Glass cooktops add a sleek look to kitchens and are usually easier to clean than stovetops with gas burners or electric coils with drip pans. When pans boil over or grease splatters, there are no nooks and crannies that trap the mess on a glass cooktop—just a smooth surface that can be wiped clean.
The term glass cooktop is a bit of a misnomer. It is actually a ceramic and glass-blend or a polycrystalline material creating a strong material that can withstand repeated quick temperature changes. The cooktop is often colored, usually black or white, and can be transparent, translucent, or opaque. Most cooktops use radiant heating coils that allow the burner to heat up but allow the adjacent surfaces to remain cool. This occurs because the cooktops have a low heat conduction coefficient.
If treated properly, it takes just a few cleaning products and supplies to keep a glass cooktop looking its best. While extremely durable, the glass can scratch if pots and pans are dragged over the surface. It can also break if hit with some force by a blunt object.
How Often a Glass Cooktop Should Be Cleaned
Ideally, the cooktop should be cleaned after every use. By wiping away spills and splatters promptly, build-up that will burn onto the surface can be prevented. Grease and grime that is allowed to accumulate will become "baked-on" from heat exposure and become much more difficult to remove. Even if not used often, a glass cooktop should be thoroughly cleaned at least weekly.
Equipment / Tools
- Microfiber cloths
- Non-abrasive sponge
- Safety razor blade
- Plastic scraper
- Spray bottle
- All-purpose cleaning spray with a degreaser
- Commercial glass cooktop cleaner (optional)
- Baking soda
- Commercial glass cooktop cleaner cream (optional)
- Dishwashing liquid with a degreaser
- Distilled white vinegar
Turn off all controls and allow the glass cooktop to cool completely before you attempt to clean the surface.
Mix a Cleaning Solution
While you can use a commercial glass cooktop cleaner or an all-purpose cleaner that contains a degreaser to clean the cooktop, you can also make your own.
Add one cup of hot water and one cup of distilled white vinegar to a spray bottle and add one-half teaspoon of a dishwashing liquid that contains grease-cutting ingredients. Shake to mix well. This solution can be used for cleaning after each time the cooktop is used for food preparation.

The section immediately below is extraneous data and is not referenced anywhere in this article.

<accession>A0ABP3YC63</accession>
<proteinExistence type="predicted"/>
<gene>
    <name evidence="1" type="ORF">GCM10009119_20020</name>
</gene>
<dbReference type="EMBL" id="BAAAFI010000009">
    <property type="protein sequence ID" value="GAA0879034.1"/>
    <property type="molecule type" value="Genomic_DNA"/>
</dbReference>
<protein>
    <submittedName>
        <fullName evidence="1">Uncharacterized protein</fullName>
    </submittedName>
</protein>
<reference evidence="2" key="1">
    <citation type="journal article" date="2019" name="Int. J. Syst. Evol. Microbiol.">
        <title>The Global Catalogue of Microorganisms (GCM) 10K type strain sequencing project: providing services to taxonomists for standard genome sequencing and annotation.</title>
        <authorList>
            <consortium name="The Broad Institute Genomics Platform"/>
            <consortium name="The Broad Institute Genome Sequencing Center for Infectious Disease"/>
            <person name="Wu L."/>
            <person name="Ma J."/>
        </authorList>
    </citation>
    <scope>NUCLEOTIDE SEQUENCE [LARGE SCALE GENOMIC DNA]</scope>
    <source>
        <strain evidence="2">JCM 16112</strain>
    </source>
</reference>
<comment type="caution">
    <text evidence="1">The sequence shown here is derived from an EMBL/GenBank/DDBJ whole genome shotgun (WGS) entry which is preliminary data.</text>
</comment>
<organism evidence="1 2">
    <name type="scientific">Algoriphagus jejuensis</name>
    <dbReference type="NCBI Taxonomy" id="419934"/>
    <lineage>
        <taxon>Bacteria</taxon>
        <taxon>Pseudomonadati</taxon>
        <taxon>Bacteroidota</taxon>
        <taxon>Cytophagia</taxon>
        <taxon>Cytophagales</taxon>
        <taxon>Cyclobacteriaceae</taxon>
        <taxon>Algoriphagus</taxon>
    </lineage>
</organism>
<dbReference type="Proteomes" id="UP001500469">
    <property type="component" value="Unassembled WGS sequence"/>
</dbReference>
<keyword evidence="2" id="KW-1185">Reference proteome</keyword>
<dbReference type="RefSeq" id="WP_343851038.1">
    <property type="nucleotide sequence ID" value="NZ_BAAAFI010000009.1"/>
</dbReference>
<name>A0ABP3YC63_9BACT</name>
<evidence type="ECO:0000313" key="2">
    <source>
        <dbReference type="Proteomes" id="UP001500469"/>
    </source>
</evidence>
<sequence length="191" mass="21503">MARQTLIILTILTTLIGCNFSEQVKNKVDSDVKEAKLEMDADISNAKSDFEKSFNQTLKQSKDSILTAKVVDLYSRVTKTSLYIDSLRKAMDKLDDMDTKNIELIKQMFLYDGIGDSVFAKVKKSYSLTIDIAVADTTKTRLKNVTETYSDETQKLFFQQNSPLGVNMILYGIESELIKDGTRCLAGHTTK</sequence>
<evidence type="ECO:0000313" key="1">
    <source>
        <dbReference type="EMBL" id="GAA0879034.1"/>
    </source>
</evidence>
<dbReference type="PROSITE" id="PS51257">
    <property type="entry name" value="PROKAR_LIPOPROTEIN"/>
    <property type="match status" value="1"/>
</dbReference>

Apply the Cleaner
Spray on the homemade or commercial cleaner. Wait a minute or two so that the ingredients can begin to break down the grease. Working in circles, wipe down the entire cooktop surface using a non-abrasive sponge.
Rinse and Dry the Cooktop
Rinse the sponge well in fresh water and wipe away any soapy residue. Rinsing away any type of cleaner is critical because it can also bake or burn onto the cooktop. Finish by buffing the surface with a dry microfiber cloth which will leave no lint or streaks.
Remove Tough Burned-On Food
If there are still areas with burned-on food, they will require extra effort to remove the mess. Start with a gentle abrasive cleaner before you move on to harsher methods. There are commercial pastes that contain a gentle abrasive that works well to remove build-up. Or, you can use a homemade paste.
Spray cooktop areas with burned-on food with distilled white vinegar and sprinkle the area with a liberal amount of baking soda (it will foam!). Soak a microfiber towel in hot water and wring until only slightly wet. Cover the distilled white vinegar and baking soda mixture with the towel. Let the towel remain on the mixture for at least 15 minutes.
Remove the towel and use a non-abrasive sponge to scrub the areas. The baking soda will act as an abrasive to remove food. Wipe away the loose debris. Repeat the steps if necessary
Finally, rinse the cooktop using a sponge that has been dipped in fresh water and dry with a microfiber cloth.
Scrape Away Burnt Food Particles
If there are still areas with burned-on food, you can use a safety razor blade or a thin, hard plastic scraper to remove the food.
Dip a microfiber towel in hot water and wring until just damp. Place the towel on the burned-on areas for 15 minutes to help soften the food.
Holding the safety razor blade or plastic scraper at a 45-degree angle, slowly scrape away the burned-on food.
Wipe away debris with a damp sponge. You may need to scrape the area again to remove all of the burned-on food. It is better to remove the gunk in thin layers to prevent scratching the surface of the cooktop.
When the burned-on food is gone, do an overall cleaning with the distilled white vinegar, water, and dishwashing liquid solution. Rinse the cooktop with a sponge dipped in clean water and dry to a streak-free finish with a microfiber cloth.